SOME bus companies and taxi drivers are set to increase their fees by 25 to 100 percent during the five days of Pchum Ben, a festival in which Cambodian people commemorate and honour dead ancestors.
But firms said yesterday that extra fees would go towards bonuses for drivers working over the holiday period, and supplements for empty buses returning from popular destinations.
May Wethat, sales manager at Neak Krorhorm transport company, confirmed yesterday that the price of a Phnom Penh-to-Siem Reap bus return would be raised from 20,000 riels to 25,000 riels to offset bonuses and supplements – and that departures would triple to 15 per day.
The pattern has been repeated across the country. A taxi driver based in Kampong Trach district of Kampot province, who asked not to be named, said yesterday that he planned to increase his fees by 100 percent because of festival parking fees at local markets.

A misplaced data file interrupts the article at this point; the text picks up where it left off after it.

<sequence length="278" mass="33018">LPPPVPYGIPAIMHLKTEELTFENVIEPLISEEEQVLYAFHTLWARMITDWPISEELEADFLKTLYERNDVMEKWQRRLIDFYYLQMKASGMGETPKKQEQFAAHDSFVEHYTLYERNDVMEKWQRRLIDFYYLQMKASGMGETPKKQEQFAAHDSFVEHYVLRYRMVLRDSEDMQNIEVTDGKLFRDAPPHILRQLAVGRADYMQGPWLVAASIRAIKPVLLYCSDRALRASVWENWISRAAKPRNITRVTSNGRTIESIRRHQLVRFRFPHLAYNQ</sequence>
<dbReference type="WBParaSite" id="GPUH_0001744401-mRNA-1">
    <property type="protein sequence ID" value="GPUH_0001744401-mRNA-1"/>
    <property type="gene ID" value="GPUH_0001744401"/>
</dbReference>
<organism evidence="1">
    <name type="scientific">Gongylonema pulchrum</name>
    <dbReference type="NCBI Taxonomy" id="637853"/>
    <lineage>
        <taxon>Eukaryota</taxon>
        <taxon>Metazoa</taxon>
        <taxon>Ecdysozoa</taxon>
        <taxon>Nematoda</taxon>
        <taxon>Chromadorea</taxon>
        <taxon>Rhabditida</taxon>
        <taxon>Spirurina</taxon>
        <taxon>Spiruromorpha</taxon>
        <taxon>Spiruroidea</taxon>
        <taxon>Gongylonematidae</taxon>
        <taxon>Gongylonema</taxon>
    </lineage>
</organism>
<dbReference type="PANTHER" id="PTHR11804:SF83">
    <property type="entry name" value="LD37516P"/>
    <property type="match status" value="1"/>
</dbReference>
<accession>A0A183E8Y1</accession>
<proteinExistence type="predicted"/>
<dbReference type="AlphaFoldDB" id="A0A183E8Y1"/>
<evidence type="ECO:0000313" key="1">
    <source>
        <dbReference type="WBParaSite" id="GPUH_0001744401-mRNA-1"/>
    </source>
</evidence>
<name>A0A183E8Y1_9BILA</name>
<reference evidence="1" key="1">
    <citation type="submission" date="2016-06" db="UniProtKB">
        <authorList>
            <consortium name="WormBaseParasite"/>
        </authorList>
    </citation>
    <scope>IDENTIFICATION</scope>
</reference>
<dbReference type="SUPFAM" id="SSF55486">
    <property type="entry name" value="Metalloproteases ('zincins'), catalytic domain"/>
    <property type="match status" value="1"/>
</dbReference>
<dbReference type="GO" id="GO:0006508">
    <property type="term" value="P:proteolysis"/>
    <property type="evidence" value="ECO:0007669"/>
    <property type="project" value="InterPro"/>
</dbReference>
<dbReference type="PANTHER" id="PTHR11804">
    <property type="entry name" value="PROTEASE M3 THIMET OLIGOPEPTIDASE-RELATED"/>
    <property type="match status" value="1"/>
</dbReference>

“This fee increase becomes traditional,” he said, and added that even though passengers complained, the charges were “unavoidable” as drivers had to return to the capital with empty cars after transporting provincial festival-goers.
A 41-year-old Svay Rieng province driver, who gave his name as Tola, said: “People think they have one time per year to celebrate Pchum Ben, we also think we have one time to make good earnings.”
But many passengers remain disgruntled over doling out extra cash. Svay Rieng University student, Phok Marady, 22, who recently came to Phnom Penh to visit his uncle, said he had been charged more than usual. “It is difficult because my mother gives me only a little money,” he said.
Nhem Saran, director of Phnom Penh’s public works and transportation department, could not be reached for comment yesterday.